Purpose of the Canadian Forces Spectrum of Care
Canadian Force (CF) members are entitled to receive health benefits and services through Canadian Forces Health Services Group (CF H SVCS GP) in accordance with specific regulations (Queen’s Regulations and Orders Chapters 34 and 35 found here).
The benefits and services are comparable to those provided to other Canadians through their respective provincial health care plans.
The CF Spectrum of Care (SoC) provides direction to CF health care providers, Base/Wing Surgeons, Clinic Managers and Dental Detachment Commanders. QR&O 34.07 Entitlement to Medical Care are the authority for utilization of public funds to ensure CF members have access to a range of medical benefits and services similar to those Canadians receive through provincial health care plans.
What is placed in the SoC health services and benefits for CF members?
Recommendations for inclusion of health benefits and services in the CF SoC are based on the following principles:
- The benefit/service is necessary for the purpose of maintaining health and mental well-being or preventing disease; diagnosing or treating an injury; illness or disability;
- The benefit/service sustains or restores a serving member to an operationally effective and deployable member of the CF;
- The benefit/service adheres to the scientific principle of evidence-based medicine. (This principle would eliminate any new procedures or remedies that have not been thoroughly and scientifically investigated (e.g. homeopathic remedies); and
- The benefit/service is not for purely experimental, research or cosmetic purposes.
The benefit/service is funded by at least one provincial health care plan or federal Agency (this principle is in keeping with Public Service Health Care Plan criteria).
Implications for occupational therapists working with CF members:
- Occupational therapy referrals: Canadian Forces Health Services (CFHS) will make referrals regarding a number of different CF member issues. Most often CFHS are interested in assessment and treatment of injuries that are causing issues living in the home and community; however, more recently CFHS are referring specifically to OT assess and treat in the area of return to duty and return to work. The idea of assessment and treatment in the area of return to duty draws on processes and concepts regarding “operational effectiveness”, “universality of service” and “deployability” often not seen in other industries. These CF process and concepts will be explored in-depth in a later post.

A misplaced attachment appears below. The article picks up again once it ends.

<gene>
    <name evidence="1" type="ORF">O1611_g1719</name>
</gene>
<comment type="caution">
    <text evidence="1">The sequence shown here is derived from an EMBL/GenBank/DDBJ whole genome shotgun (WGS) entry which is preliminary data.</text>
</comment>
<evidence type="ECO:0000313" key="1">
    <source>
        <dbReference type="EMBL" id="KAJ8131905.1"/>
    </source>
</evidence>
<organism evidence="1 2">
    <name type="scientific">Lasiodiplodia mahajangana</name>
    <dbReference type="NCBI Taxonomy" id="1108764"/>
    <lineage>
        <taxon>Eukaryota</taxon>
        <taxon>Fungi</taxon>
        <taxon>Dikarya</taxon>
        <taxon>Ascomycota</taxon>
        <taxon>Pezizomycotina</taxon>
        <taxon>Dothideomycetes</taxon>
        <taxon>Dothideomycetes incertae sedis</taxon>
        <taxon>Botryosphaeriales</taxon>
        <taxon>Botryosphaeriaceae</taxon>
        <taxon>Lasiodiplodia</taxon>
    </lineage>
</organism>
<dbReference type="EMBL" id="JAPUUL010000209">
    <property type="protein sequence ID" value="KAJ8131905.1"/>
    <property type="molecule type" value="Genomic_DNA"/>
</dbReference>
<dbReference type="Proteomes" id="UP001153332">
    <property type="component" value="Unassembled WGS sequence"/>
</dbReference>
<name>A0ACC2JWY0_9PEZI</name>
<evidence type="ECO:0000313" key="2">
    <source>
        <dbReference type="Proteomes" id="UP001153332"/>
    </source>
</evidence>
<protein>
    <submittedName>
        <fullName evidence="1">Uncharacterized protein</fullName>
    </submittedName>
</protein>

- Occupational therapy and military duty: For OTs working with CF members who are not transitioning out of the CF, an understanding of the member’s return to duty plan should be considered within the OTs approach. In dialogue and partnership with the CFHS team, OTs will want to consider the members current function and their work status and position. If the CFHS team plan intents to send the member back to full time military duty, consider your role to assist and, if you have the skills and experience, speak with the CFHS team. If the CF member has a long term disability, is still in the military but transitioning slowly to civilian work / community, the member still has expectations to engage in work or health work. It is critical to understand what the CFHS expectations are for the member and integrate these expectations within the OT rehabilitation plan and recommendations.
- Occupational therapy CF recommendations: When an OT assesses a CF member an OT report (either must be written and provided to the CFHS team. The recommendations within in the report are recommendations for the CFHS to consider in light of the CF funding criteria, the medical needs of the member and over arching rehabilitation and health care plan for the member. Each recommendation is reviewed in light of the SoC #3 and #4 criteria above. Because of this OTs must communicate to the CF member that their recommendations are not “set in stone” but are reviewed by the CFHS care team first. Further, OT recommendations must (a) be based on assessment findings / medical needs (outcome measures, assessments, expert observations rounded out with member’s subjective, voiced concerns) and (b) treatment recommendations are are to have evidence of effectiveness.
Have you had to work with CFHS at any point? What great experiences have you had with the CFHS team?